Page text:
The Federal Communications Commission is conducting testing to determine whether and how to allow spectrum-sensing unlicensed devices to operate in the digital-TV-spectrum band being used by broadcasters.
If a device cannot tell when a broadcaster is already using the channel, it could mistakenly start transmitting on the channel and create interference to those beautiful new DTV signals broadcasters' future depends on.
"The device is likely to turn on to channels consumers are trying to watch," Association for Maximum Service Television (MSTV) president David Donovan said in an announcement about the testing, which is open to the public. "This device fails to protect consumers and has a long way to go before it can be released into the real world."
Donovan also said Motorola’s device did not detect analog signals, which low-power TV stations and translators will continue to broadcast after the Feb. 17, 2009, switch to digital by full-power stations.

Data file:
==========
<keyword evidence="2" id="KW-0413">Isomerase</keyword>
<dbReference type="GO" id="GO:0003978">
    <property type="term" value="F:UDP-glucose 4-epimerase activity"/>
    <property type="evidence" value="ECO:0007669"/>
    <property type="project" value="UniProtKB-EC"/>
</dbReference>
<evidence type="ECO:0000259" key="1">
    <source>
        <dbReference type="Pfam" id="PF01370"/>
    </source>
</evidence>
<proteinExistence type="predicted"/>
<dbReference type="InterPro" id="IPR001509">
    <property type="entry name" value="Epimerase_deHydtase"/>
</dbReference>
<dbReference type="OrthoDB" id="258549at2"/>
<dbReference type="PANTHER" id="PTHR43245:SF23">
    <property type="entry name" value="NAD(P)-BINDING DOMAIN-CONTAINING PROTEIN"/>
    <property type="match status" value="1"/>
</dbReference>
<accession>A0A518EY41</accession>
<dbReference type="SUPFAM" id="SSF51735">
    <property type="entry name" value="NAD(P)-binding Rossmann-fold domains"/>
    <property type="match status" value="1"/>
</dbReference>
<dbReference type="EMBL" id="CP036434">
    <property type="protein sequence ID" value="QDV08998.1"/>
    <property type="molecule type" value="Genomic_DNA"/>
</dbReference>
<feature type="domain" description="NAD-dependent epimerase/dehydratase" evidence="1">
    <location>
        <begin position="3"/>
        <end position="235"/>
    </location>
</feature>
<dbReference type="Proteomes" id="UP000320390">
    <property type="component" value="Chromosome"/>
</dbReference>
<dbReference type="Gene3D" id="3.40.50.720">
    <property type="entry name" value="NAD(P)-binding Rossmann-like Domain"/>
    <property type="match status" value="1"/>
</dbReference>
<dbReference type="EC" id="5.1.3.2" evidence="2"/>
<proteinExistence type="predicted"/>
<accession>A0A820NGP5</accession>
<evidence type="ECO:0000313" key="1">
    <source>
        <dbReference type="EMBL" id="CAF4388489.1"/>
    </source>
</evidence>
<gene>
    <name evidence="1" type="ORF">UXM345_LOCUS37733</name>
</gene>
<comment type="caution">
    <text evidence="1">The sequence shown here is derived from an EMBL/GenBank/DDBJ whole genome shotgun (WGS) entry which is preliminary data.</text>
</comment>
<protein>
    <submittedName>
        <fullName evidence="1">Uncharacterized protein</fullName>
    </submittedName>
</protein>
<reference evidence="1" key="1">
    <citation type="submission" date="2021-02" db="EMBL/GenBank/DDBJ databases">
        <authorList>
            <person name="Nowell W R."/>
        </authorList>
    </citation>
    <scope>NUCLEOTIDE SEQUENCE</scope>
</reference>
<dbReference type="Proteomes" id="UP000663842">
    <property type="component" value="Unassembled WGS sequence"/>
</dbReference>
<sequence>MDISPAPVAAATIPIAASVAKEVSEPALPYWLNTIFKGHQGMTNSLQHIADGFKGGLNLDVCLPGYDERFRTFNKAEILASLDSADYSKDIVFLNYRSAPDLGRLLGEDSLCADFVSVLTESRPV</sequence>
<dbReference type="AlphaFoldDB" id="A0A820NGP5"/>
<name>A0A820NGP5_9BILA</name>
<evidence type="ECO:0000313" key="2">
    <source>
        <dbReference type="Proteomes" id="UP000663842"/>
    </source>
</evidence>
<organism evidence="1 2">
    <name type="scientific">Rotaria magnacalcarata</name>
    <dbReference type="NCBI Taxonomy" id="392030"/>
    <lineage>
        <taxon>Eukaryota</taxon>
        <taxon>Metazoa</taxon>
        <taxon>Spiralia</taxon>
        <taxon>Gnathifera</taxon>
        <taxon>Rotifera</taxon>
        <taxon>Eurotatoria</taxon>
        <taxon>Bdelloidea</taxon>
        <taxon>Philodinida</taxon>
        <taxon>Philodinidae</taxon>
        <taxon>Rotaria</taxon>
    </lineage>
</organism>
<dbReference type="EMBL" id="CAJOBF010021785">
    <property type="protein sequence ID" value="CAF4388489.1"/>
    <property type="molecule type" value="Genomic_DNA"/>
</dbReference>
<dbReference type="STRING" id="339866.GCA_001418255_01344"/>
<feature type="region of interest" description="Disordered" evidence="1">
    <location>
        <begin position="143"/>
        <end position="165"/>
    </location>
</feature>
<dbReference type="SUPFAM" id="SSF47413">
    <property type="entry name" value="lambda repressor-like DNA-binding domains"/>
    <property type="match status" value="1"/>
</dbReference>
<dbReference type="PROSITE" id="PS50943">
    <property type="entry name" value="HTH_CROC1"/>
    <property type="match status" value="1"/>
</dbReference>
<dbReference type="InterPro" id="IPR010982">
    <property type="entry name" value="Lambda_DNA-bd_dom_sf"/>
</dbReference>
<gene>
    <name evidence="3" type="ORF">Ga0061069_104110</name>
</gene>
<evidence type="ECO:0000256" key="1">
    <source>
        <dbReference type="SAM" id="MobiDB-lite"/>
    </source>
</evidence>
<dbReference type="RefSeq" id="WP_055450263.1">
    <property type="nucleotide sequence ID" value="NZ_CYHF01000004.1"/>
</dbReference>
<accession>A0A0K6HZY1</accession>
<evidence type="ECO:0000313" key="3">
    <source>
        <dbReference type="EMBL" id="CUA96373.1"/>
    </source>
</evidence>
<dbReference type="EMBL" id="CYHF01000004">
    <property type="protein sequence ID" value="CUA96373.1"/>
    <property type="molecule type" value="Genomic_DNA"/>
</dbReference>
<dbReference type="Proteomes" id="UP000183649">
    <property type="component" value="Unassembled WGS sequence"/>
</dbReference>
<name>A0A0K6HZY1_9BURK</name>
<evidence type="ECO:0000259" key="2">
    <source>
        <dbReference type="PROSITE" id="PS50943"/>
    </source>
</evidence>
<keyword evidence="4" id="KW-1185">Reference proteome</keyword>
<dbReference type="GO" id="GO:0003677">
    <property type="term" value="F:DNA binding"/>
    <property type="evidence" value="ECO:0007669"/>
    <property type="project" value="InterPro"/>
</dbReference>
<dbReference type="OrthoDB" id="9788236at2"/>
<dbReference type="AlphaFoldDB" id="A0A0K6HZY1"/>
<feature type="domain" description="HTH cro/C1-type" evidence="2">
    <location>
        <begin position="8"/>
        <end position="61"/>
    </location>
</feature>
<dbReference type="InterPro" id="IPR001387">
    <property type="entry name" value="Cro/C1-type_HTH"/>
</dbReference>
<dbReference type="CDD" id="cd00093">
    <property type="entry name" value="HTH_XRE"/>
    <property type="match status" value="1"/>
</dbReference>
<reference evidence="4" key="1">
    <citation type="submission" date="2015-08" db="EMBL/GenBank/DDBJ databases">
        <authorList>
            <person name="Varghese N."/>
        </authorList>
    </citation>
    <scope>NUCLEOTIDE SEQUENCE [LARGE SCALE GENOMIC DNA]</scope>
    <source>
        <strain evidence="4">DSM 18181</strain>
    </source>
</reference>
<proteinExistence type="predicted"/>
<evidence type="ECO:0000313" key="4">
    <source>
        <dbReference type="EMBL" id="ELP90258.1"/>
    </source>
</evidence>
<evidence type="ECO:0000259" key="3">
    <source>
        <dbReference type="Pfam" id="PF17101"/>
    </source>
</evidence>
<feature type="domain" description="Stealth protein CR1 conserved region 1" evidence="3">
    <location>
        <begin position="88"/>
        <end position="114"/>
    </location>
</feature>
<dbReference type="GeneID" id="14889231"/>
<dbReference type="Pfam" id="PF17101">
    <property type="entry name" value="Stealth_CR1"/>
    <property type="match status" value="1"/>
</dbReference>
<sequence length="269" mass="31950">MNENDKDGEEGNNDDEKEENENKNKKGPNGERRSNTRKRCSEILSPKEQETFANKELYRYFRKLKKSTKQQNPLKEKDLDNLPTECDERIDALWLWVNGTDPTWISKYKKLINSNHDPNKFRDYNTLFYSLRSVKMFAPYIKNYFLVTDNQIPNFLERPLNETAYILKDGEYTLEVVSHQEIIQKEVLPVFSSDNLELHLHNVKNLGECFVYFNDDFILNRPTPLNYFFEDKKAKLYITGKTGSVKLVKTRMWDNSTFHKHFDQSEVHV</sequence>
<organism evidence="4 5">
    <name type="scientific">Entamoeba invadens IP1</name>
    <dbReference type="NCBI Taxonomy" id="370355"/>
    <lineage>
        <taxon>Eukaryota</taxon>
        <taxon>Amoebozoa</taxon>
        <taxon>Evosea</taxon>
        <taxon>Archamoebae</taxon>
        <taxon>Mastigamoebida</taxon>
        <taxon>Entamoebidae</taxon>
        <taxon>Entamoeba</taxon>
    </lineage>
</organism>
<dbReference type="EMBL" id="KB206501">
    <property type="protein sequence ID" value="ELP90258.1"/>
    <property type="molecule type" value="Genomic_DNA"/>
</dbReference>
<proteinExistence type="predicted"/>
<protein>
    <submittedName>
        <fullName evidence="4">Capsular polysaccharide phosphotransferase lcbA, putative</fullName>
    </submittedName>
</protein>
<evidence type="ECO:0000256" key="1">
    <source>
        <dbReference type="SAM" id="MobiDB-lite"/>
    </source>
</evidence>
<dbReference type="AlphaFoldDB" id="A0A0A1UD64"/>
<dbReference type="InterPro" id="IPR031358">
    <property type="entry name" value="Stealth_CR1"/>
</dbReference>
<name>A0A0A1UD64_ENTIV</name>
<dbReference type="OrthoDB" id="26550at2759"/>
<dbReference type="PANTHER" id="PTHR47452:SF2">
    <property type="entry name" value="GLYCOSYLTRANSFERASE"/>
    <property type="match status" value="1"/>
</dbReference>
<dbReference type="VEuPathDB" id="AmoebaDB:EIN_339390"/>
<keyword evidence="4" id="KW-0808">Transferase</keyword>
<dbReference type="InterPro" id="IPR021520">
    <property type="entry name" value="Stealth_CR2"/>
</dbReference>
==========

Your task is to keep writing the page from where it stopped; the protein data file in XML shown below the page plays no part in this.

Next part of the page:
A Motorola spokesman could not be reached at press time, but Steve Sharkey, senior director of regulatory and spectrum policy for the company, told B&C in advance of the new test that the testing "is not about a particular device, but about giving the FCC the information it needs to come up with rules and standards."
He said whatever those are, Motorola will meet them. "As soon as the FCC defines the protection criteria and tests for actual devices that will be tested after the rules, our devices will meet that," he told B&C.
"We all learn from our failures," Donovan said Friday in a statement, "but it is becoming painfully obvious that the FCC lacks sufficient evidence to draft a rule that can protect tens of millions of consumers from harmful interference."